[2] Ibid.

[3] NTU also believes that defense spending should be reduced relative to FY 2021 levels; more on that in our section on the NDAA.

[4] Congressional Budget Office. “Additional Information About the Updated Budget and Economic Outlook: 2021 to 2031.” July 2021. Retrieved from: https://www.cbo.gov/system/files/2021-07/57263-outlook.pdf (Accessed November 29, 2021.)

[5] Ibid.

[6] Lautz, Andrew. “How Lawmakers Should Be Thinking About The Upcoming Debt Ceiling Deadline.” NTU, July 21, 2021. Retrieved from: https://www.ntu.org/publications/detail/how-lawmakers-should-be-thinking-about-the-upcoming-debt-ceiling-deadline

[7] Lautz, Andrew. “Debt ceiling compromise should be made for taxpayers, not against them.” The Hill, October 4, 2021. Retrieved from: https://thehill.com/opinion/finance/575157-debt-ceiling-compromise-should-be-made-for-taxpayers-not-against-them (Accessed November 29, 2021.)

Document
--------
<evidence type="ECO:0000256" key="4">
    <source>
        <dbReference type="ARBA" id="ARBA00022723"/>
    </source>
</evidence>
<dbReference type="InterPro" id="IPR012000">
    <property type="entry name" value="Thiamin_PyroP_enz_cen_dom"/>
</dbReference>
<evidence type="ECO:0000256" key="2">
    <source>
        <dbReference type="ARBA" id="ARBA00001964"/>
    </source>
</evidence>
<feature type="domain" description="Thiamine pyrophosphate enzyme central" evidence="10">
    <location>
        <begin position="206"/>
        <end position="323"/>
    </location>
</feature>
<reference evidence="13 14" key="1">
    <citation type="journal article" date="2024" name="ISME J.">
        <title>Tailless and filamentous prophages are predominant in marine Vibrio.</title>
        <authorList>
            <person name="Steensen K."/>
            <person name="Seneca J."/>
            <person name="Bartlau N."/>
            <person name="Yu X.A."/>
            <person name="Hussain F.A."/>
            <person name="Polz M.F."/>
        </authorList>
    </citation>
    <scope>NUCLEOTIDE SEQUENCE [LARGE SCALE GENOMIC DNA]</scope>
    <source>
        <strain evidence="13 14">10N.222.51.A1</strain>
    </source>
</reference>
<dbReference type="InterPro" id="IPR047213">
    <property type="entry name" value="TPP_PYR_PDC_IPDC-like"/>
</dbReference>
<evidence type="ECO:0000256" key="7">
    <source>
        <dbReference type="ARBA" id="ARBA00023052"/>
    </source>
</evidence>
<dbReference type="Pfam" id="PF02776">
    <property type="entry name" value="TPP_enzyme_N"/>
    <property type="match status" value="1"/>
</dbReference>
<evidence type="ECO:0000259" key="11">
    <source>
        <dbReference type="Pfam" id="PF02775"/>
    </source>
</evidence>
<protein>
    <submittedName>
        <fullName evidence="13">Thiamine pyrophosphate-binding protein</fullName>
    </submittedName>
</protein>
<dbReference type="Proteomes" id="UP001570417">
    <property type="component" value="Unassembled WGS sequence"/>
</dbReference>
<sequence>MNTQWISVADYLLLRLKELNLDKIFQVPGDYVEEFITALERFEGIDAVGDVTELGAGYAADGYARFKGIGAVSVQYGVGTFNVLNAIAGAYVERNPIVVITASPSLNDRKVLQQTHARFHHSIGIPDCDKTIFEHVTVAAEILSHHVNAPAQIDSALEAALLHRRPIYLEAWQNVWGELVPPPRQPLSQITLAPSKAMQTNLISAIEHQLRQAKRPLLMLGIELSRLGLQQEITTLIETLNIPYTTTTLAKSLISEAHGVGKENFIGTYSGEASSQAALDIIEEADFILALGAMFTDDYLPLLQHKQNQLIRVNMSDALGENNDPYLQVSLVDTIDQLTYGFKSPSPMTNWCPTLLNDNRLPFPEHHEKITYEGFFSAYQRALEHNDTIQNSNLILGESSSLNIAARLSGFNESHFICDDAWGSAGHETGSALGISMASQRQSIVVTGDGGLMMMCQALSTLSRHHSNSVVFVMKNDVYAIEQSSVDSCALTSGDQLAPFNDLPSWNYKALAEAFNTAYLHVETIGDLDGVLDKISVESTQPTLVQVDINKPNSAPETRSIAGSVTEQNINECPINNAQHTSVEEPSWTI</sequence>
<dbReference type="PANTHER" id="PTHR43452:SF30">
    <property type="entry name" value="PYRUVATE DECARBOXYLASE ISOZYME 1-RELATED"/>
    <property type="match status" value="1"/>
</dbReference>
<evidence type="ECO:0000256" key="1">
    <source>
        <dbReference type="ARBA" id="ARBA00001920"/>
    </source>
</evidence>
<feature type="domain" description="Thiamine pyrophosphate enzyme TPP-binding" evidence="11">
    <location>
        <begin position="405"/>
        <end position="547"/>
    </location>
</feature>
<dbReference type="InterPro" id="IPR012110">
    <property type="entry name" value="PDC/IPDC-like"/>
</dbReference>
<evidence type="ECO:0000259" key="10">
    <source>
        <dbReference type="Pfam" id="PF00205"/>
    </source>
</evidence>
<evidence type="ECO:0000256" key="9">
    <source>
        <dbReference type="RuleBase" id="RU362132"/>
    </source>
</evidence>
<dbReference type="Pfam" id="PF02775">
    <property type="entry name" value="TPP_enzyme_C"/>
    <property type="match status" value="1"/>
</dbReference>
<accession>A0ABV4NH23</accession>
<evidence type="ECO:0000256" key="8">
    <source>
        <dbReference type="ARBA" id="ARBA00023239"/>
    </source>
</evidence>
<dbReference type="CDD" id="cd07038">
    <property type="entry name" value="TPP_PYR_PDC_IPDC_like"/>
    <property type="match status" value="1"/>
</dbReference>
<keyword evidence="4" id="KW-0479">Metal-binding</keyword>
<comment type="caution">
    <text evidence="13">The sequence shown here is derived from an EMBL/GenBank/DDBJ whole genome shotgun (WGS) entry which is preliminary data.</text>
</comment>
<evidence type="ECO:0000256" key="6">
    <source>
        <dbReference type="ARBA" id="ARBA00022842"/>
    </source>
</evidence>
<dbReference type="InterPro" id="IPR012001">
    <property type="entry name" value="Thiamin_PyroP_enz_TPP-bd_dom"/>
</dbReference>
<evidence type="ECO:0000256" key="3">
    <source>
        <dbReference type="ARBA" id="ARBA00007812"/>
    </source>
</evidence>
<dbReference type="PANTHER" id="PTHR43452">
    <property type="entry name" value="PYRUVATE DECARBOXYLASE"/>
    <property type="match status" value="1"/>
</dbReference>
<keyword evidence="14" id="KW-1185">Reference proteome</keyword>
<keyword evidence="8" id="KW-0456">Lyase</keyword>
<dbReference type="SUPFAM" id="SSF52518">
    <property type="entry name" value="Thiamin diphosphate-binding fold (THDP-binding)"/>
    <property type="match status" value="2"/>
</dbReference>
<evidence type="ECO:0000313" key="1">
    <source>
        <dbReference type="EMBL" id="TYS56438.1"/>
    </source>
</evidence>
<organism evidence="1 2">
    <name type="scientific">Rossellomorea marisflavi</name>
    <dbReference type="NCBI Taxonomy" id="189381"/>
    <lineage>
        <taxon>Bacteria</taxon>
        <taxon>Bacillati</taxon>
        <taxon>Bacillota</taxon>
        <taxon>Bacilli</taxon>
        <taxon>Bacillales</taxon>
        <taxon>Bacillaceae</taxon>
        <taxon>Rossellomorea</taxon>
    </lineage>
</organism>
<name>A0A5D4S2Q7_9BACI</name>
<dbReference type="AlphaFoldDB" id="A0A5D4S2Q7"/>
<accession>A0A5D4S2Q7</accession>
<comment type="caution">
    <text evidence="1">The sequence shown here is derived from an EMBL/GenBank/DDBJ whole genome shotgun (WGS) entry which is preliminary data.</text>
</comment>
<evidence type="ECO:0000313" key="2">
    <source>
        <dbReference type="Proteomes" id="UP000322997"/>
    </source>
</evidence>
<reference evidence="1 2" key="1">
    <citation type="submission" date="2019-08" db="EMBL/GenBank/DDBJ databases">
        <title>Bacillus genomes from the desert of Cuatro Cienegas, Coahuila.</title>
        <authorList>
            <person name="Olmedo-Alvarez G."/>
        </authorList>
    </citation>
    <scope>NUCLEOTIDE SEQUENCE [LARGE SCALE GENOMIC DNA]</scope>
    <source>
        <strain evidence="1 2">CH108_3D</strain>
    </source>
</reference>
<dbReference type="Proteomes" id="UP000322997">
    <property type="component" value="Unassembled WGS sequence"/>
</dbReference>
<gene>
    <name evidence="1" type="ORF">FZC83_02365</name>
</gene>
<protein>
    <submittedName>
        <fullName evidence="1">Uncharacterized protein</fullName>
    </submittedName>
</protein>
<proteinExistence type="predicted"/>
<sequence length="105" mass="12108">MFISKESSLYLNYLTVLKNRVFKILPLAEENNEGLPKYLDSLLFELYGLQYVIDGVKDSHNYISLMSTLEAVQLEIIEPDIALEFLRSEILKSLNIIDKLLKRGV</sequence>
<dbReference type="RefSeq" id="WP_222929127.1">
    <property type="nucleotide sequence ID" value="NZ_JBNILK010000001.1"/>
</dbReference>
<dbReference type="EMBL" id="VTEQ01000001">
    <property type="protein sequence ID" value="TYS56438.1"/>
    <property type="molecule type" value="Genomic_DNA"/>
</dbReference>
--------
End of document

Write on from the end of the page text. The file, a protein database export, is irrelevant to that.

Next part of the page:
[8] Lautz, Andrew. “How Lawmakers Should Be Thinking About The Upcoming Debt Ceiling Deadline.” NTU, July 21, 2021. Retrieved from: https://www.ntu.org/publications/detail/how-lawmakers-should-be-thinking-about-the-upcoming-debt-ceiling-deadline

[9] Ibid.

[10] See: Lautz, Andrew. “House Lawmakers Should Oppose Bloated 2022 NDAA.” NTU, September 20, 2021. Retrieved from: https://www.ntu.org/publications/detail/house-lawmakers-should-oppose-bloated-2022-ndaa; Lautz, Andrew. “Senators Should Oppose Bloated Defense Authorization Bill.” NTU, November 15, 2021. Retrieved from: https://www.ntu.org/publications/detail/senators-should-oppose-bloated-defense-authorization-bill